Delaware.gov logo

Delaware News


Sec. of Interior Salazar Joins Gov. Markell, Congressional Delegation to Launch Delaware Bayshore Initiative

Department of Natural Resources and Environmental Control | Former Governor Jack Markell (2009-2017) | Office of the Governor | Date Posted: Tuesday, May 29, 2012



Project part of America’s Great Outdoors Initiative

SLAUGHTER BEACH – Against a backdrop of the annual horseshoe crab spawning spectacle and red knot migration, U.S. Secretary of the Interior Ken Salazar joined Governor Jack Markell, Delaware’s Congressional Delegation of Senator Tom Carper, Senator Chris Coons and Congressman John Carney, DNREC Secretary Collin O’Mara and other dignitaries to launch the Delaware Bayshore Initiative, part of the national vision for America’s Great Outdoors.

Secretary Salazar traveled to Delaware to announce his support for the Delaware Bayshore Initiative. Along with the proposed First State National Historic Park, the Bayshore Initiative received national recognition as one of two Delaware projects included in the U.S. Department of the Interior’s “American Great Outdoors 50-State Report” highlighting some of the country’s most promising ways to reconnect Americans to the natural world.

“While we have already achieved a great deal together in protecting 60 percent of the Delaware Bayshore, we still have a lot of work to do if we are going to conserve this region in the face of pressures like climate change, sea level rise, and human development,” Salazar said at a kickoff event today near Prime Hook National Wildlife Refuge. “This initiative reinforces our shared commitment to protect the region’s clean air, clean water, coastal marshes and beaches, and agricultural lands, all of which support jobs and a vibrant recreation and tourism economy.”

Gov. Markell welcomed Sec. Salazar and thanked the Department of the Interior for support of the Delaware Bayshore Initiative that will enhance and promote the Bayshore area as a world-class conservation and low-impact recreation area, strengthen historic local communities, and improve the quality of life for all Delawareans.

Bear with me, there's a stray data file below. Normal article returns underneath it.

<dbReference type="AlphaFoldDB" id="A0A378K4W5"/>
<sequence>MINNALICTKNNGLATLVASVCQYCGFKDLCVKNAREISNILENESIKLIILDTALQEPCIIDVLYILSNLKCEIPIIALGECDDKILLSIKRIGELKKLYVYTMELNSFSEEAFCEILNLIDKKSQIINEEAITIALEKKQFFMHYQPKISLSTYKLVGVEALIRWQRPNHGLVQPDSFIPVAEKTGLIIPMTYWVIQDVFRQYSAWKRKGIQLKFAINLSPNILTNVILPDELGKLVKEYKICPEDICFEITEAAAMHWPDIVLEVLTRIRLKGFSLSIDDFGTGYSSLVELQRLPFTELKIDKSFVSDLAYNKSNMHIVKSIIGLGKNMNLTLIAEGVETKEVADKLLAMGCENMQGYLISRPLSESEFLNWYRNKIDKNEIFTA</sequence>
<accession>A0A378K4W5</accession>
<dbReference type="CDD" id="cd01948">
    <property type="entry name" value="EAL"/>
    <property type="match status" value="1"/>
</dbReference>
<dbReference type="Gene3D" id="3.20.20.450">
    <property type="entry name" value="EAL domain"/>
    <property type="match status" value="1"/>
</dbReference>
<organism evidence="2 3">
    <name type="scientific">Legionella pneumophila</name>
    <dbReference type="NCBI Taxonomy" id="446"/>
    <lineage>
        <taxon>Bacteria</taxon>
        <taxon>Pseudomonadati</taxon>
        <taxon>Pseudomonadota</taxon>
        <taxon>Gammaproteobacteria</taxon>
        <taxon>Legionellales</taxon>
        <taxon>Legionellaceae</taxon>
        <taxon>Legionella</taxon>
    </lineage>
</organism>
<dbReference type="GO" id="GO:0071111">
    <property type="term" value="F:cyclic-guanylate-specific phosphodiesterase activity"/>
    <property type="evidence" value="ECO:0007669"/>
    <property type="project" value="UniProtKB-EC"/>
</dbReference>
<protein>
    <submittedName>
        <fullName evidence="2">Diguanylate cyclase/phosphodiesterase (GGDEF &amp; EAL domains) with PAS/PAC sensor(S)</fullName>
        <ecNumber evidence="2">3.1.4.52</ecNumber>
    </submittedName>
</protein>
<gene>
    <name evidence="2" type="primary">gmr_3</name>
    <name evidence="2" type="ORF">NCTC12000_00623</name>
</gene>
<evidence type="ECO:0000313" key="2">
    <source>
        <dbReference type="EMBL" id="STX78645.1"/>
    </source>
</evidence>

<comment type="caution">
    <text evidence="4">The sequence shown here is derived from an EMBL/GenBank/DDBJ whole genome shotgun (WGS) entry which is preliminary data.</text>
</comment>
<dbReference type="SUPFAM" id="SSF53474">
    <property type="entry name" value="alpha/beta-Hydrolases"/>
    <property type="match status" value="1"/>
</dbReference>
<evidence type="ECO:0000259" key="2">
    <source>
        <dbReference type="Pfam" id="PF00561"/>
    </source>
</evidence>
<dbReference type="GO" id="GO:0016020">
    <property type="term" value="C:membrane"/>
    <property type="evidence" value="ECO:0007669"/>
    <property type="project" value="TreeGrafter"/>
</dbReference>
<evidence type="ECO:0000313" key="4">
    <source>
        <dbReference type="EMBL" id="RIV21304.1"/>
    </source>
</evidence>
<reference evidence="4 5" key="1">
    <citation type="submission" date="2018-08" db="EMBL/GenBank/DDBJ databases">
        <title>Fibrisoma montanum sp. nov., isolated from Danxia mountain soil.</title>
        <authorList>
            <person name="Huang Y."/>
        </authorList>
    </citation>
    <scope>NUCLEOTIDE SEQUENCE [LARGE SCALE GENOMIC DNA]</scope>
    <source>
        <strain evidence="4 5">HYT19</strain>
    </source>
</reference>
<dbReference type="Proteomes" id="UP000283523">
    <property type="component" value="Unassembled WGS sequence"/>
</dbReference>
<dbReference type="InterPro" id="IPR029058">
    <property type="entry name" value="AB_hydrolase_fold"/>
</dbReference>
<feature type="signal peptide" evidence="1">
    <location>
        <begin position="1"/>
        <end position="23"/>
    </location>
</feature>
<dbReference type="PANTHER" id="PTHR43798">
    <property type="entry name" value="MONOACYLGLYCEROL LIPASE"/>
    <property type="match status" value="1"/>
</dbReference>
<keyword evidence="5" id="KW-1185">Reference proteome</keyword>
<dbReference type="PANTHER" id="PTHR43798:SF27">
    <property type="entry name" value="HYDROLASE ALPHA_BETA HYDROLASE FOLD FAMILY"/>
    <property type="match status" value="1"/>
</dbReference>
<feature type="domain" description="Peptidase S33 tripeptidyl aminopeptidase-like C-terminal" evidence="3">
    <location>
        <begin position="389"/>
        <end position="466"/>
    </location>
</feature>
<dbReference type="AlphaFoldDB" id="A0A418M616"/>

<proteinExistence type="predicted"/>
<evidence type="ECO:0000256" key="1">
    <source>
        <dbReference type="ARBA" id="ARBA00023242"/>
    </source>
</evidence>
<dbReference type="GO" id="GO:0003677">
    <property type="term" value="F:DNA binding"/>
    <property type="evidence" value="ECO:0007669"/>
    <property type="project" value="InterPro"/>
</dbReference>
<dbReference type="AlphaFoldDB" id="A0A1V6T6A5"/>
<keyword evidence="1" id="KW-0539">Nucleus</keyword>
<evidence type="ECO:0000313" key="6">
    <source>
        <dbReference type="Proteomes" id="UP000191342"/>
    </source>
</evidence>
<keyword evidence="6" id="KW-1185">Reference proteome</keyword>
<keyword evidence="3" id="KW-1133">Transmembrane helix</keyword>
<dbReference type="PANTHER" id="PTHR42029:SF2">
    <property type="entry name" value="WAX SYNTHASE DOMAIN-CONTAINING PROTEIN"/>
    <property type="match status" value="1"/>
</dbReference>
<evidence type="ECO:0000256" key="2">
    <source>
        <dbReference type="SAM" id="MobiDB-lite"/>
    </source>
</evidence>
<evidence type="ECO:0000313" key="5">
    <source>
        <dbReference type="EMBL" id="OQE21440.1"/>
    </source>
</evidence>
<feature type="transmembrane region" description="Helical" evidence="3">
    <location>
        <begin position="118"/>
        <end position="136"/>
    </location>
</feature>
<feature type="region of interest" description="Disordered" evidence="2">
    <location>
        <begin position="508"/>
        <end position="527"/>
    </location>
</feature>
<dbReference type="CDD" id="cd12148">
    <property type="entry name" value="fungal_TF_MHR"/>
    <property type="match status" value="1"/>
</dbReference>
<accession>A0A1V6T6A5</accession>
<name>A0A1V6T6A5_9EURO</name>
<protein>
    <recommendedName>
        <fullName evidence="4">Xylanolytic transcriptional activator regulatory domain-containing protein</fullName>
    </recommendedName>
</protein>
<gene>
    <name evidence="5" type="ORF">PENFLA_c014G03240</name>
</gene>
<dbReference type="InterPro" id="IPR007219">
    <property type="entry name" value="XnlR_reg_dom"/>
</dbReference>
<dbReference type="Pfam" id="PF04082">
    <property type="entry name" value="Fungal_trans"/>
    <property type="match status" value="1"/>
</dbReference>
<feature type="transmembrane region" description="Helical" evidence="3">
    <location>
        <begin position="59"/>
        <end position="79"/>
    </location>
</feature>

“The Bayshore Initiative builds on Delaware’s reputation as a unique and beautiful natural resource and boosts our economy. The initiative is encouraging more Delawareans and visitors to enjoy the state as a world-class birding and wildlife-watching destination,” said Gov. Markell.  “I want to thank Secretary Salazar, our federal partners, bayshore communities, and the many organizations and individuals working collaboratively. Together we ensure that we are conserving and protecting the Delaware Bayshore and its wild and scenic landscape for future generations.”

“The Delaware Bay shoreline includes precious coastal marshes, farms and forests that are home to many diverse species, spectacular views, and great recreational opportunities,” said Sen. Carper. “The Delaware Bayshore Initiative will help our continuing efforts to protect these lands for generations to come, while encouraging Delawareans and visitors to the First State to get outside and enjoy these beautiful natural treasures. Protecting and highlighting these valuable lands provides growth opportunities for tourism – one of our state’s largest employment sectors. As part of the America’s Great Outdoors Initiative, the Delaware Bayshore Initiative is a great way to bring awareness to the wildlife and recreational opportunities that exist just outside Delawareans’ front doors.”